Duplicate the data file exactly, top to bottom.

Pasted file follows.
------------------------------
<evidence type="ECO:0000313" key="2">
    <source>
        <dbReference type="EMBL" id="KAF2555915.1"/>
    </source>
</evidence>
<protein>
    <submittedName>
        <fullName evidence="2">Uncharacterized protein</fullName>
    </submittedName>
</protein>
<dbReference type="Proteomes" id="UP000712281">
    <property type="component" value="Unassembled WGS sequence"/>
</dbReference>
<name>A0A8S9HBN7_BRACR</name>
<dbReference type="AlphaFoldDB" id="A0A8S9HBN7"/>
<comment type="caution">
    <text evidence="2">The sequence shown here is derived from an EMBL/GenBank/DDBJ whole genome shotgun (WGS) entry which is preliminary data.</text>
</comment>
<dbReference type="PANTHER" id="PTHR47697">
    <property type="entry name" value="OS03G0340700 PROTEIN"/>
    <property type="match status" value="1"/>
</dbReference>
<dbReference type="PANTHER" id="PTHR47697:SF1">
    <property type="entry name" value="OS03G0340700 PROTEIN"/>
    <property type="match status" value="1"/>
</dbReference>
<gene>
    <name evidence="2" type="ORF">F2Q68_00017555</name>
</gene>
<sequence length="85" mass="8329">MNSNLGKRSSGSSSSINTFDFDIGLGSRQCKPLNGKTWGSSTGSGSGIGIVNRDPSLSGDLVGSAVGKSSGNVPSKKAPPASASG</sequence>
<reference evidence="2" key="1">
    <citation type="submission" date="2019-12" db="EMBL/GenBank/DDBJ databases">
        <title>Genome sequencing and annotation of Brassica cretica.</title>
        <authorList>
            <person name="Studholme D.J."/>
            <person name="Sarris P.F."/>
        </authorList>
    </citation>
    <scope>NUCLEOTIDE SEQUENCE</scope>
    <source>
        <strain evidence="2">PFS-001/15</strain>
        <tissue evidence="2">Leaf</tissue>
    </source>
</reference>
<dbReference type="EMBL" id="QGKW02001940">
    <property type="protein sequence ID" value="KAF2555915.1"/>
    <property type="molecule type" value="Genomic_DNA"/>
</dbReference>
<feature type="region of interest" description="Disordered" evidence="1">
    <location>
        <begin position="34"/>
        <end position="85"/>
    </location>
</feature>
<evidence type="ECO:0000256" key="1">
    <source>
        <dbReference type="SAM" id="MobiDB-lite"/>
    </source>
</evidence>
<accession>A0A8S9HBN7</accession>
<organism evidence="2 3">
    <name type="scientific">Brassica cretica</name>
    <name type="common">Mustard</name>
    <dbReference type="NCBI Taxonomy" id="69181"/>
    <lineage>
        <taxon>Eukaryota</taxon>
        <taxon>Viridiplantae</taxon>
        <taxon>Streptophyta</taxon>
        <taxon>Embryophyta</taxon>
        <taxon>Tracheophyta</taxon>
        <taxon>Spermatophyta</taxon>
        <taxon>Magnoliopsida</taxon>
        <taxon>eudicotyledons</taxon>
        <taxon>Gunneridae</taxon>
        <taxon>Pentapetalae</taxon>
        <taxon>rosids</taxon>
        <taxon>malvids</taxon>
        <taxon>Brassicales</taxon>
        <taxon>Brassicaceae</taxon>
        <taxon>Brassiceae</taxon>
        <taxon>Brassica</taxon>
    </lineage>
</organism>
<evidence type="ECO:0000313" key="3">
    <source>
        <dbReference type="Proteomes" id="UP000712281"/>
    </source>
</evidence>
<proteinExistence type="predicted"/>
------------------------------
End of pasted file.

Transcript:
<evidence type="ECO:0000313" key="2">
    <source>
        <dbReference type="EMBL" id="KAF2555915.1"/>
    </source>
</evidence>
<protein>
    <submittedName>
        <fullName evidence="2">Uncharacterized protein</fullName>
    </submittedName>
</protein>
<dbReference type="Proteomes" id="UP000712281">
    <property type="component" value="Unassembled WGS sequence"/>
</dbReference>
<name>A0A8S9HBN7_BRACR</name>
<dbReference type="AlphaFoldDB" id="A0A8S9HBN7"/>
<comment type="caution">
    <text evidence="2">The sequence shown here is derived from an EMBL/GenBank/DDBJ whole genome shotgun (WGS) entry which is preliminary data.</text>
</comment>
<dbReference type="PANTHER" id="PTHR47697">
    <property type="entry name" value="OS03G0340700 PROTEIN"/>
    <property type="match status" value="1"/>
</dbReference>
<dbReference type="PANTHER" id="PTHR47697:SF1">
    <property type="entry name" value="OS03G0340700 PROTEIN"/>
    <property type="match status" value="1"/>
</dbReference>
<gene>
    <name evidence="2" type="ORF">F2Q68_00017555</name>
</gene>
<sequence length="85" mass="8329">MNSNLGKRSSGSSSSINTFDFDIGLGSRQCKPLNGKTWGSSTGSGSGIGIVNRDPSLSGDLVGSAVGKSSGNVPSKKAPPASASG</sequence>
<reference evidence="2" key="1">
    <citation type="submission" date="2019-12" db="EMBL/GenBank/DDBJ databases">
        <title>Genome sequencing and annotation of Brassica cretica.</title>
        <authorList>
            <person name="Studholme D.J."/>
            <person name="Sarris P.F."/>
        </authorList>
    </citation>
    <scope>NUCLEOTIDE SEQUENCE</scope>
    <source>
        <strain evidence="2">PFS-001/15</strain>
        <tissue evidence="2">Leaf</tissue>
    </source>
</reference>
<dbReference type="EMBL" id="QGKW02001940">
    <property type="protein sequence ID" value="KAF2555915.1"/>
    <property type="molecule type" value="Genomic_DNA"/>
</dbReference>
<feature type="region of interest" description="Disordered" evidence="1">
    <location>
        <begin position="34"/>
        <end position="85"/>
    </location>
</feature>
<evidence type="ECO:0000256" key="1">
    <source>
        <dbReference type="SAM" id="MobiDB-lite"/>
    </source>
</evidence>
<accession>A0A8S9HBN7</accession>
<organism evidence="2 3">
    <name type="scientific">Brassica cretica</name>
    <name type="common">Mustard</name>
    <dbReference type="NCBI Taxonomy" id="69181"/>
    <lineage>
        <taxon>Eukaryota</taxon>
        <taxon>Viridiplantae</taxon>
        <taxon>Streptophyta</taxon>
        <taxon>Embryophyta</taxon>
        <taxon>Tracheophyta</taxon>
        <taxon>Spermatophyta</taxon>
        <taxon>Magnoliopsida</taxon>
        <taxon>eudicotyledons</taxon>
        <taxon>Gunneridae</taxon>
        <taxon>Pentapetalae</taxon>
        <taxon>rosids</taxon>
        <taxon>malvids</taxon>
        <taxon>Brassicales</taxon>
        <taxon>Brassicaceae</taxon>
        <taxon>Brassiceae</taxon>
        <taxon>Brassica</taxon>
    </lineage>
</organism>
<evidence type="ECO:0000313" key="3">
    <source>
        <dbReference type="Proteomes" id="UP000712281"/>
    </source>
</evidence>
<proteinExistence type="predicted"/>